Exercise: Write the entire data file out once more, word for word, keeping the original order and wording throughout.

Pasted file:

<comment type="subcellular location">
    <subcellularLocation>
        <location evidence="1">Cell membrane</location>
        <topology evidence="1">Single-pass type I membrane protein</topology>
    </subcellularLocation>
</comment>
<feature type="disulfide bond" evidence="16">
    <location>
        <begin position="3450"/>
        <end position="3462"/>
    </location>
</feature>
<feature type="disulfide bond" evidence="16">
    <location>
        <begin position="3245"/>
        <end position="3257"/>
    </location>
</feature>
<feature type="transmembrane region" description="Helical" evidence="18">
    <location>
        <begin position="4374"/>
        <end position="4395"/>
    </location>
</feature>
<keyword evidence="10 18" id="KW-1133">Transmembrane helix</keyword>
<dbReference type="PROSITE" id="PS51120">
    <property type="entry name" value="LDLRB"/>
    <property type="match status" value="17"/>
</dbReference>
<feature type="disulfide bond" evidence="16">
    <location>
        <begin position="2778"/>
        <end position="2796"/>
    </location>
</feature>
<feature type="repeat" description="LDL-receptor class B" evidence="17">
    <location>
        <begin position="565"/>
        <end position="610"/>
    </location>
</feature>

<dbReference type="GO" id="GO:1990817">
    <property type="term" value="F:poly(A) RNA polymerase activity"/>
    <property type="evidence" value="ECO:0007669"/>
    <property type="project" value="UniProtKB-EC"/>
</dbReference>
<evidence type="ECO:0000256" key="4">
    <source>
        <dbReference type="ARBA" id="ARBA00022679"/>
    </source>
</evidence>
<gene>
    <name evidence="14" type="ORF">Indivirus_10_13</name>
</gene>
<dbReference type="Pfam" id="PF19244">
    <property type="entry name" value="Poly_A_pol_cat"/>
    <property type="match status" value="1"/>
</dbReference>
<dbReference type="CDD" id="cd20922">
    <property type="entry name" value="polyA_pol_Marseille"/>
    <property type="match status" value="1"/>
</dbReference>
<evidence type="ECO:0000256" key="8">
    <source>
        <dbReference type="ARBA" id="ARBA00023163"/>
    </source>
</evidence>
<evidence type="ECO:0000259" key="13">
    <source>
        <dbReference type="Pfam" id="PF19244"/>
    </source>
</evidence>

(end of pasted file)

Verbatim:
<comment type="subcellular location">
    <subcellularLocation>
        <location evidence="1">Cell membrane</location>
        <topology evidence="1">Single-pass type I membrane protein</topology>
    </subcellularLocation>
</comment>
<feature type="disulfide bond" evidence="16">
    <location>
        <begin position="3450"/>
        <end position="3462"/>
    </location>
</feature>
<feature type="disulfide bond" evidence="16">
    <location>
        <begin position="3245"/>
        <end position="3257"/>
    </location>
</feature>
<feature type="transmembrane region" description="Helical" evidence="18">
    <location>
        <begin position="4374"/>
        <end position="4395"/>
    </location>
</feature>
<keyword evidence="10 18" id="KW-1133">Transmembrane helix</keyword>
<dbReference type="PROSITE" id="PS51120">
    <property type="entry name" value="LDLRB"/>
    <property type="match status" value="17"/>
</dbReference>
<feature type="disulfide bond" evidence="16">
    <location>
        <begin position="2778"/>
        <end position="2796"/>
    </location>
</feature>
<feature type="repeat" description="LDL-receptor class B" evidence="17">
    <location>
        <begin position="565"/>
        <end position="610"/>
    </location>
</feature>

<dbReference type="GO" id="GO:1990817">
    <property type="term" value="F:poly(A) RNA polymerase activity"/>
    <property type="evidence" value="ECO:0007669"/>
    <property type="project" value="UniProtKB-EC"/>
</dbReference>
<evidence type="ECO:0000256" key="4">
    <source>
        <dbReference type="ARBA" id="ARBA00022679"/>
    </source>
</evidence>
<gene>
    <name evidence="14" type="ORF">Indivirus_10_13</name>
</gene>
<dbReference type="Pfam" id="PF19244">
    <property type="entry name" value="Poly_A_pol_cat"/>
    <property type="match status" value="1"/>
</dbReference>
<dbReference type="CDD" id="cd20922">
    <property type="entry name" value="polyA_pol_Marseille"/>
    <property type="match status" value="1"/>
</dbReference>
<evidence type="ECO:0000256" key="8">
    <source>
        <dbReference type="ARBA" id="ARBA00023163"/>
    </source>
</evidence>
<evidence type="ECO:0000259" key="13">
    <source>
        <dbReference type="Pfam" id="PF19244"/>
    </source>
</evidence>